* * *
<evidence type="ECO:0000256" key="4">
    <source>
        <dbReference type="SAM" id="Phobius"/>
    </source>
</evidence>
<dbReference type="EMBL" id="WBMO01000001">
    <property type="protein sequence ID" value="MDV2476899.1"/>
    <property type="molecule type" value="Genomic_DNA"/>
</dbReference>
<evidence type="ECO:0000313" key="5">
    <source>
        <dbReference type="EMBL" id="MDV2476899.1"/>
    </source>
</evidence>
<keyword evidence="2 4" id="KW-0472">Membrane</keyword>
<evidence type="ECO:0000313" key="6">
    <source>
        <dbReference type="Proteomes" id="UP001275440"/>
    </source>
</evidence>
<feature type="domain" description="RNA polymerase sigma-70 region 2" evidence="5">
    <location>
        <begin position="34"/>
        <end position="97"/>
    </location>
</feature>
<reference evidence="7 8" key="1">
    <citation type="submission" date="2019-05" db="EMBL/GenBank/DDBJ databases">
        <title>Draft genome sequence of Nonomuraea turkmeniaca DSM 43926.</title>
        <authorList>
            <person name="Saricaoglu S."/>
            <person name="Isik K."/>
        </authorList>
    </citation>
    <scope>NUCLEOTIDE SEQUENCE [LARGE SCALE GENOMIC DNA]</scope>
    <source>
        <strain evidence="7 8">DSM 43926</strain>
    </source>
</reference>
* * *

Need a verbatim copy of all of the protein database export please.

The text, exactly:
<evidence type="ECO:0000256" key="4">
    <source>
        <dbReference type="SAM" id="Phobius"/>
    </source>
</evidence>
<dbReference type="EMBL" id="WBMO01000001">
    <property type="protein sequence ID" value="MDV2476899.1"/>
    <property type="molecule type" value="Genomic_DNA"/>
</dbReference>
<evidence type="ECO:0000313" key="5">
    <source>
        <dbReference type="EMBL" id="MDV2476899.1"/>
    </source>
</evidence>
<keyword evidence="2 4" id="KW-0472">Membrane</keyword>
<evidence type="ECO:0000313" key="6">
    <source>
        <dbReference type="Proteomes" id="UP001275440"/>
    </source>
</evidence>
<feature type="domain" description="RNA polymerase sigma-70 region 2" evidence="5">
    <location>
        <begin position="34"/>
        <end position="97"/>
    </location>
</feature>
<reference evidence="7 8" key="1">
    <citation type="submission" date="2019-05" db="EMBL/GenBank/DDBJ databases">
        <title>Draft genome sequence of Nonomuraea turkmeniaca DSM 43926.</title>
        <authorList>
            <person name="Saricaoglu S."/>
            <person name="Isik K."/>
        </authorList>
    </citation>
    <scope>NUCLEOTIDE SEQUENCE [LARGE SCALE GENOMIC DNA]</scope>
    <source>
        <strain evidence="7 8">DSM 43926</strain>
    </source>
</reference>